Understanding California Extortion and Blackmail Laws
Extortion is a property offense that includes criminal activities such as blackmail. California extortion states that a prosecutor can bring an extortion charge when a defendant applied a threat to obtain property from their owner. A prosecutor can also bring an extortion charge if a threat from the defendant compelled a public official to perform an act unwillingly.
California law distinguishes between robbery and extortion offenses. An individual performing a robbery act takes the property of another, without the consent of the victim, and from the immediate presence of the victim. However, extortion is where the victim gives their permission because of a threat, and the property can be taken from beyond the immediate vicinity of the victim.
According to the California law, a prosecutor has to show that the defendant had a specific intent of using the threat as a way of obtaining the consent of the victim for the taking of property or the official act. A written letter or spoken threat can reflect the intent of the defendant to extort property or influence a public official to perform an official act.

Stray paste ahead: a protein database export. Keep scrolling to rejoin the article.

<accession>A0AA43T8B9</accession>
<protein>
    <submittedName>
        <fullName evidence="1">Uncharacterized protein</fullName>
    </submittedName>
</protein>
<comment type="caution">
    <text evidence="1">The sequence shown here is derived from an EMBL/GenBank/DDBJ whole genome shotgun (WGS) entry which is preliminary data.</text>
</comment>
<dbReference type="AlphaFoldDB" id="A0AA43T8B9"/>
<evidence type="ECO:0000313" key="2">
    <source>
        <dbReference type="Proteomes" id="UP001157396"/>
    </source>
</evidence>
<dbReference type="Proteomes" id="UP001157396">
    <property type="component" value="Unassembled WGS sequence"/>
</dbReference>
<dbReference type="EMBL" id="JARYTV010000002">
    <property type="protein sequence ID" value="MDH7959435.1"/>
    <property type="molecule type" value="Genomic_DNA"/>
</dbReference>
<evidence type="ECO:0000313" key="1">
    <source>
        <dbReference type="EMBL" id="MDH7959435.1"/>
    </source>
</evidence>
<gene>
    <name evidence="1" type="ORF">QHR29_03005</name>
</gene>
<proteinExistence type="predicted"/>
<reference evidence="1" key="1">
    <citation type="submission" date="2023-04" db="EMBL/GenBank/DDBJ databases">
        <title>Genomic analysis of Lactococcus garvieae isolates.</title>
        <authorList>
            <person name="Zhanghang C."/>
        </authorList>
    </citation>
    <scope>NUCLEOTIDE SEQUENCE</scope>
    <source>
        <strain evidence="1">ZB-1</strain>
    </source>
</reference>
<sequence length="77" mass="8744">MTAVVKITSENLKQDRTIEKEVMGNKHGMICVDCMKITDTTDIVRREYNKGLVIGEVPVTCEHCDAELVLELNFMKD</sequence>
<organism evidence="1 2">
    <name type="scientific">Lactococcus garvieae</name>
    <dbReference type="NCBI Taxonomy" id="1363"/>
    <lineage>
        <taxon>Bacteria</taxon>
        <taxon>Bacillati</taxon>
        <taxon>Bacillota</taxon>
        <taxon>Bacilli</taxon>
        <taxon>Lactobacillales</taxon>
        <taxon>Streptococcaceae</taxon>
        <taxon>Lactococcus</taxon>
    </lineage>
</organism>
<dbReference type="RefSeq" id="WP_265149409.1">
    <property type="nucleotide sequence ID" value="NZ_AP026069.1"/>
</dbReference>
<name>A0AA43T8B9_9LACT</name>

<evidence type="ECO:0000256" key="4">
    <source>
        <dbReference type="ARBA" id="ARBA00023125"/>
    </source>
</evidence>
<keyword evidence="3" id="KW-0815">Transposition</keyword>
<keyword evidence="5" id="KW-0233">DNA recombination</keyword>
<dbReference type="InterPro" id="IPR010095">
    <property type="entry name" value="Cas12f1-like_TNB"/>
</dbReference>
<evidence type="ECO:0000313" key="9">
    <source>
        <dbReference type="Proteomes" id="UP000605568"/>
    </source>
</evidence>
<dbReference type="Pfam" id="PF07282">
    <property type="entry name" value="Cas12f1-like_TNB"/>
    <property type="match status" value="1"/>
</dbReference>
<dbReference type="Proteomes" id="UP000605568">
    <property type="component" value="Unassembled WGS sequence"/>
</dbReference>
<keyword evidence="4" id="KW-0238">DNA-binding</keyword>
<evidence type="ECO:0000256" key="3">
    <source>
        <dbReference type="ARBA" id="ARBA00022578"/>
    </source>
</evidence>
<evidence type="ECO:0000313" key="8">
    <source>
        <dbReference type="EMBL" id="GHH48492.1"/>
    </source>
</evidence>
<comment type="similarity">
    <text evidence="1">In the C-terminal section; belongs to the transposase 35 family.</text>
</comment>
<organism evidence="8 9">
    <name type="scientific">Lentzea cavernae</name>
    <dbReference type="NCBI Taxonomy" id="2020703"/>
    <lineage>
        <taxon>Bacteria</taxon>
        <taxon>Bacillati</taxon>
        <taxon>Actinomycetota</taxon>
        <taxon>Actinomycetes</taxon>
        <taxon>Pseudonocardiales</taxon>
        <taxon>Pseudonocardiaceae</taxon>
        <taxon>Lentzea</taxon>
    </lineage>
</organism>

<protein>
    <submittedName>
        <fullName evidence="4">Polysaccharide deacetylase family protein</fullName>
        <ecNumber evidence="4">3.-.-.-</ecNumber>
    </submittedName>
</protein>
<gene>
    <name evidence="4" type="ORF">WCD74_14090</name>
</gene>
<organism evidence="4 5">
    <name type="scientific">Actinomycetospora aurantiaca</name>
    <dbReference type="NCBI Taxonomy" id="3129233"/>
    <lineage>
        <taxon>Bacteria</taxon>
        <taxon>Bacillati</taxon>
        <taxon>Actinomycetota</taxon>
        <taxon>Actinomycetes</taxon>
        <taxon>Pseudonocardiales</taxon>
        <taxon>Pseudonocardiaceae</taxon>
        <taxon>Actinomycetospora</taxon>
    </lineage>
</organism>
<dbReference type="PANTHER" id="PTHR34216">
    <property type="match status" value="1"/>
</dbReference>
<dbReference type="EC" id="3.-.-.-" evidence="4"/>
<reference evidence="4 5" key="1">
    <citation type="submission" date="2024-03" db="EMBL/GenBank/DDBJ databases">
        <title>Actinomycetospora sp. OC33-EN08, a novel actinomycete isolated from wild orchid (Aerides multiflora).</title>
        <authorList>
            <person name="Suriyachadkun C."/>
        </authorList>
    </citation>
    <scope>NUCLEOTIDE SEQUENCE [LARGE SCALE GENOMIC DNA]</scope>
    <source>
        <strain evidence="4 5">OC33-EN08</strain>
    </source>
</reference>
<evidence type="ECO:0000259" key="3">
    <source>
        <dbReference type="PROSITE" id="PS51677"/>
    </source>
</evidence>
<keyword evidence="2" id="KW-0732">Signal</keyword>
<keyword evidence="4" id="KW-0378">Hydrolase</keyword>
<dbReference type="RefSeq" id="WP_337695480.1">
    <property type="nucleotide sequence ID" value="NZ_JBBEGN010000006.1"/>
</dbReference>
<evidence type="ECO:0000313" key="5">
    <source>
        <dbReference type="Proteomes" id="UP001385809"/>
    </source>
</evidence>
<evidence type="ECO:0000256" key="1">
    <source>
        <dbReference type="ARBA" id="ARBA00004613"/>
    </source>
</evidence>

The prosecutor should give proof that the extortion victim consented to the demand of the defendant because of their threat. The defendant’s threat should have made the victim feel fear and give consent. If the victim consented for many reasons, only one of which was the threat of the defendant, it can be harder for the prosecutor to be successful with an extortion case.
Sacramento extortion law states that extortion is a felony offense that can lead to a hefty fine or prison sentence. If convicted of extortion, by threatening letter, or of signature, money or property, you could face up to four years in state prison and a fine of up to $10, 000. If convicted for attempted extortion, you could face a sentence of up to one year in county jail and up to $10,000 in fines.
In case of any aggravated circumstances in your case, for instance, you extorted or tried extorting from a senior citizen, or a person with a mental or physical disability, you could face additional penalties as per the California Penal Code 525.